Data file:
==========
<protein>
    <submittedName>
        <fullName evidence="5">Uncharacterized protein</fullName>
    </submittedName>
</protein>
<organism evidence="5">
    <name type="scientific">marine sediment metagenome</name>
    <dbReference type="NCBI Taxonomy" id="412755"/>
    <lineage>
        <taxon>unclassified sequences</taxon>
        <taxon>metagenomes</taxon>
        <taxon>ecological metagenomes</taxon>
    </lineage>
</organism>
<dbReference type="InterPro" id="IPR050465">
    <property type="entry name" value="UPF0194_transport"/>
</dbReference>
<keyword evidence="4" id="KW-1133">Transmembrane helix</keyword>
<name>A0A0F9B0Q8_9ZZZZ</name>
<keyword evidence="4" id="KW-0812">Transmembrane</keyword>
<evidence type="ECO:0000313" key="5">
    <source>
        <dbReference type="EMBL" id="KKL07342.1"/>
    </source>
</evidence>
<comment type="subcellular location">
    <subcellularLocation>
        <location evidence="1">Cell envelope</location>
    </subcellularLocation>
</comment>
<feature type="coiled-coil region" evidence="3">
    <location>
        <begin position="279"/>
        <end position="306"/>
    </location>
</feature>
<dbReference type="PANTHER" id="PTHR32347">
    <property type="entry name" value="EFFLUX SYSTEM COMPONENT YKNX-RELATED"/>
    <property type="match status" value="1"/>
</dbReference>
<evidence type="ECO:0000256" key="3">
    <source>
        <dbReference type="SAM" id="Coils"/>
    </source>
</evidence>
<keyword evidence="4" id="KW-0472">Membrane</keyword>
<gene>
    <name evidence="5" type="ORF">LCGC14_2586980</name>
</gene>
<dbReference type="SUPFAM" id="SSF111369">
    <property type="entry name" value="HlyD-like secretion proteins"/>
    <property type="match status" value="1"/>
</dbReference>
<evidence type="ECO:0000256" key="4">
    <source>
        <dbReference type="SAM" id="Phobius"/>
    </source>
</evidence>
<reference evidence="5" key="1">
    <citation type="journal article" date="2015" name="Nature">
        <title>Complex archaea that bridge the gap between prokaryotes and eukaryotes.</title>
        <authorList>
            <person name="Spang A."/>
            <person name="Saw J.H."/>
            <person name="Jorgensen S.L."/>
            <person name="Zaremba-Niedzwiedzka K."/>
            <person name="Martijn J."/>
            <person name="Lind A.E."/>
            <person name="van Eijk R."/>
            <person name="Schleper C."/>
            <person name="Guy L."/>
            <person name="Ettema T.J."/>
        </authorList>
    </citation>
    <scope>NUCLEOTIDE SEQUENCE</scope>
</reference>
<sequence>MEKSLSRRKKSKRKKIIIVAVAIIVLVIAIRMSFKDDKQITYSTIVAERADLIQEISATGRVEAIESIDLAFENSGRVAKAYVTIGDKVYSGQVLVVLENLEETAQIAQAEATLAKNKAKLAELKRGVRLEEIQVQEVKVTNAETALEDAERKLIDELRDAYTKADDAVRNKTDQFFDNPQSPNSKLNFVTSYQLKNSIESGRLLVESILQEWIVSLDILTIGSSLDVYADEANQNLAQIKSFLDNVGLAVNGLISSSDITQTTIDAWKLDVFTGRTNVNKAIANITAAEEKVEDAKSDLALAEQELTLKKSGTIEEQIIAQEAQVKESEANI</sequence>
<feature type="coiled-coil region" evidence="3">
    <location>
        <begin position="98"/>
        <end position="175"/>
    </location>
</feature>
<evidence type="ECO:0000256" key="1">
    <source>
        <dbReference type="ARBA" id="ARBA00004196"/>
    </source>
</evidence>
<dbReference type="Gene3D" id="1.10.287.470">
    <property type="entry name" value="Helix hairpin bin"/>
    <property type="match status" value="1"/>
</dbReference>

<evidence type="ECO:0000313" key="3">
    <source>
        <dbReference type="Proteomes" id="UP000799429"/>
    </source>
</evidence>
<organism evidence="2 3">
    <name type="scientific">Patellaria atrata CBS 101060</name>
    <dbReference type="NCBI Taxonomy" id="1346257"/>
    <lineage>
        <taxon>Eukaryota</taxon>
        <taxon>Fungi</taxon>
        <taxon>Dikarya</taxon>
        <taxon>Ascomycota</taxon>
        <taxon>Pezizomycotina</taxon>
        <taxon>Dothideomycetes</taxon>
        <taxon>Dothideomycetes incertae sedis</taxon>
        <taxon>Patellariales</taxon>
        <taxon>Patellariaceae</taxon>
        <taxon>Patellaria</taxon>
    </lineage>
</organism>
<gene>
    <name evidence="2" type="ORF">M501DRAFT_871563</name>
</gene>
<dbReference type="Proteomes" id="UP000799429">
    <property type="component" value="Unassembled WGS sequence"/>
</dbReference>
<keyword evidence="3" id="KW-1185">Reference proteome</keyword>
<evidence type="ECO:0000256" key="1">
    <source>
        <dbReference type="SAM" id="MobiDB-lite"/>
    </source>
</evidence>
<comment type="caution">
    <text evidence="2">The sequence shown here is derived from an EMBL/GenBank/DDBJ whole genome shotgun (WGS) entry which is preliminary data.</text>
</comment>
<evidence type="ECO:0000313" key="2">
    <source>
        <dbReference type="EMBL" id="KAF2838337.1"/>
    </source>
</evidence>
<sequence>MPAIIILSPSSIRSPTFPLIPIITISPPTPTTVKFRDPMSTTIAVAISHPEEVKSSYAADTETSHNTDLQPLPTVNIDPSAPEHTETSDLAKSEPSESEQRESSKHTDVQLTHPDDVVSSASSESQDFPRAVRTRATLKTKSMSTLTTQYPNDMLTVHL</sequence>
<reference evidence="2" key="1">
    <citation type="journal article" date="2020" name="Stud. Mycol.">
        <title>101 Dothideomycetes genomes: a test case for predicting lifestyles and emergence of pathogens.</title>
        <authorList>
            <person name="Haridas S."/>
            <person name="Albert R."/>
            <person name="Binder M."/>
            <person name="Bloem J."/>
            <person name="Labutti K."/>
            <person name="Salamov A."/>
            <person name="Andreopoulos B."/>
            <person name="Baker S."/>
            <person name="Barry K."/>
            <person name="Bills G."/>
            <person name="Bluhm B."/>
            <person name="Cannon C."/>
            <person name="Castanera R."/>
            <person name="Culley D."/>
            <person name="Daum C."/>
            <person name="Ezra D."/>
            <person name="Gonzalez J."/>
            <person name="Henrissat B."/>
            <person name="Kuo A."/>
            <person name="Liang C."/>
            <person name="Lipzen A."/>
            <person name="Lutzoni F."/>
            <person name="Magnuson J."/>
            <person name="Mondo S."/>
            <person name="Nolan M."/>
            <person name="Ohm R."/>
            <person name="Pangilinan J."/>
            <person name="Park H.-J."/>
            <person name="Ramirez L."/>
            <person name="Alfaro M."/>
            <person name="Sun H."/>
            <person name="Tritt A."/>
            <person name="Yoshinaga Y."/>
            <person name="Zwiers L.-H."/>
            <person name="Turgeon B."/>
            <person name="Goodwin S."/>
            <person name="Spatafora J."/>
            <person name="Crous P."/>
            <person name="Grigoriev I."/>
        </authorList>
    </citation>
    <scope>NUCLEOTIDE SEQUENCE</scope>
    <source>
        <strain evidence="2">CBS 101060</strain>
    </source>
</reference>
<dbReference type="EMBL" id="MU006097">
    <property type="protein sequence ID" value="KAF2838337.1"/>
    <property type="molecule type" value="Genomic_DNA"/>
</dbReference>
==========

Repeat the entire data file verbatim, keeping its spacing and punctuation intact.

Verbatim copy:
<protein>
    <submittedName>
        <fullName evidence="5">Uncharacterized protein</fullName>
    </submittedName>
</protein>
<organism evidence="5">
    <name type="scientific">marine sediment metagenome</name>
    <dbReference type="NCBI Taxonomy" id="412755"/>
    <lineage>
        <taxon>unclassified sequences</taxon>
        <taxon>metagenomes</taxon>
        <taxon>ecological metagenomes</taxon>
    </lineage>
</organism>
<dbReference type="InterPro" id="IPR050465">
    <property type="entry name" value="UPF0194_transport"/>
</dbReference>
<keyword evidence="4" id="KW-1133">Transmembrane helix</keyword>
<name>A0A0F9B0Q8_9ZZZZ</name>
<keyword evidence="4" id="KW-0812">Transmembrane</keyword>
<evidence type="ECO:0000313" key="5">
    <source>
        <dbReference type="EMBL" id="KKL07342.1"/>
    </source>
</evidence>
<comment type="subcellular location">
    <subcellularLocation>
        <location evidence="1">Cell envelope</location>
    </subcellularLocation>
</comment>
<feature type="coiled-coil region" evidence="3">
    <location>
        <begin position="279"/>
        <end position="306"/>
    </location>
</feature>
<dbReference type="PANTHER" id="PTHR32347">
    <property type="entry name" value="EFFLUX SYSTEM COMPONENT YKNX-RELATED"/>
    <property type="match status" value="1"/>
</dbReference>
<evidence type="ECO:0000256" key="3">
    <source>
        <dbReference type="SAM" id="Coils"/>
    </source>
</evidence>
<keyword evidence="4" id="KW-0472">Membrane</keyword>
<gene>
    <name evidence="5" type="ORF">LCGC14_2586980</name>
</gene>
<dbReference type="SUPFAM" id="SSF111369">
    <property type="entry name" value="HlyD-like secretion proteins"/>
    <property type="match status" value="1"/>
</dbReference>
<evidence type="ECO:0000256" key="4">
    <source>
        <dbReference type="SAM" id="Phobius"/>
    </source>
</evidence>
<reference evidence="5" key="1">
    <citation type="journal article" date="2015" name="Nature">
        <title>Complex archaea that bridge the gap between prokaryotes and eukaryotes.</title>
        <authorList>
            <person name="Spang A."/>
            <person name="Saw J.H."/>
            <person name="Jorgensen S.L."/>
            <person name="Zaremba-Niedzwiedzka K."/>
            <person name="Martijn J."/>
            <person name="Lind A.E."/>
            <person name="van Eijk R."/>
            <person name="Schleper C."/>
            <person name="Guy L."/>
            <person name="Ettema T.J."/>
        </authorList>
    </citation>
    <scope>NUCLEOTIDE SEQUENCE</scope>
</reference>
<sequence>MEKSLSRRKKSKRKKIIIVAVAIIVLVIAIRMSFKDDKQITYSTIVAERADLIQEISATGRVEAIESIDLAFENSGRVAKAYVTIGDKVYSGQVLVVLENLEETAQIAQAEATLAKNKAKLAELKRGVRLEEIQVQEVKVTNAETALEDAERKLIDELRDAYTKADDAVRNKTDQFFDNPQSPNSKLNFVTSYQLKNSIESGRLLVESILQEWIVSLDILTIGSSLDVYADEANQNLAQIKSFLDNVGLAVNGLISSSDITQTTIDAWKLDVFTGRTNVNKAIANITAAEEKVEDAKSDLALAEQELTLKKSGTIEEQIIAQEAQVKESEANI</sequence>
<feature type="coiled-coil region" evidence="3">
    <location>
        <begin position="98"/>
        <end position="175"/>
    </location>
</feature>
<evidence type="ECO:0000256" key="1">
    <source>
        <dbReference type="ARBA" id="ARBA00004196"/>
    </source>
</evidence>
<dbReference type="Gene3D" id="1.10.287.470">
    <property type="entry name" value="Helix hairpin bin"/>
    <property type="match status" value="1"/>
</dbReference>

<evidence type="ECO:0000313" key="3">
    <source>
        <dbReference type="Proteomes" id="UP000799429"/>
    </source>
</evidence>
<organism evidence="2 3">
    <name type="scientific">Patellaria atrata CBS 101060</name>
    <dbReference type="NCBI Taxonomy" id="1346257"/>
    <lineage>
        <taxon>Eukaryota</taxon>
        <taxon>Fungi</taxon>
        <taxon>Dikarya</taxon>
        <taxon>Ascomycota</taxon>
        <taxon>Pezizomycotina</taxon>
        <taxon>Dothideomycetes</taxon>
        <taxon>Dothideomycetes incertae sedis</taxon>
        <taxon>Patellariales</taxon>
        <taxon>Patellariaceae</taxon>
        <taxon>Patellaria</taxon>
    </lineage>
</organism>
<gene>
    <name evidence="2" type="ORF">M501DRAFT_871563</name>
</gene>
<dbReference type="Proteomes" id="UP000799429">
    <property type="component" value="Unassembled WGS sequence"/>
</dbReference>
<keyword evidence="3" id="KW-1185">Reference proteome</keyword>
<evidence type="ECO:0000256" key="1">
    <source>
        <dbReference type="SAM" id="MobiDB-lite"/>
    </source>
</evidence>
<comment type="caution">
    <text evidence="2">The sequence shown here is derived from an EMBL/GenBank/DDBJ whole genome shotgun (WGS) entry which is preliminary data.</text>
</comment>
<evidence type="ECO:0000313" key="2">
    <source>
        <dbReference type="EMBL" id="KAF2838337.1"/>
    </source>
</evidence>
<sequence>MPAIIILSPSSIRSPTFPLIPIITISPPTPTTVKFRDPMSTTIAVAISHPEEVKSSYAADTETSHNTDLQPLPTVNIDPSAPEHTETSDLAKSEPSESEQRESSKHTDVQLTHPDDVVSSASSESQDFPRAVRTRATLKTKSMSTLTTQYPNDMLTVHL</sequence>
<reference evidence="2" key="1">
    <citation type="journal article" date="2020" name="Stud. Mycol.">
        <title>101 Dothideomycetes genomes: a test case for predicting lifestyles and emergence of pathogens.</title>
        <authorList>
            <person name="Haridas S."/>
            <person name="Albert R."/>
            <person name="Binder M."/>
            <person name="Bloem J."/>
            <person name="Labutti K."/>
            <person name="Salamov A."/>
            <person name="Andreopoulos B."/>
            <person name="Baker S."/>
            <person name="Barry K."/>
            <person name="Bills G."/>
            <person name="Bluhm B."/>
            <person name="Cannon C."/>
            <person name="Castanera R."/>
            <person name="Culley D."/>
            <person name="Daum C."/>
            <person name="Ezra D."/>
            <person name="Gonzalez J."/>
            <person name="Henrissat B."/>
            <person name="Kuo A."/>
            <person name="Liang C."/>
            <person name="Lipzen A."/>
            <person name="Lutzoni F."/>
            <person name="Magnuson J."/>
            <person name="Mondo S."/>
            <person name="Nolan M."/>
            <person name="Ohm R."/>
            <person name="Pangilinan J."/>
            <person name="Park H.-J."/>
            <person name="Ramirez L."/>
            <person name="Alfaro M."/>
            <person name="Sun H."/>
            <person name="Tritt A."/>
            <person name="Yoshinaga Y."/>
            <person name="Zwiers L.-H."/>
            <person name="Turgeon B."/>
            <person name="Goodwin S."/>
            <person name="Spatafora J."/>
            <person name="Crous P."/>
            <person name="Grigoriev I."/>
        </authorList>
    </citation>
    <scope>NUCLEOTIDE SEQUENCE</scope>
    <source>
        <strain evidence="2">CBS 101060</strain>
    </source>
</reference>
<dbReference type="EMBL" id="MU006097">
    <property type="protein sequence ID" value="KAF2838337.1"/>
    <property type="molecule type" value="Genomic_DNA"/>
</dbReference>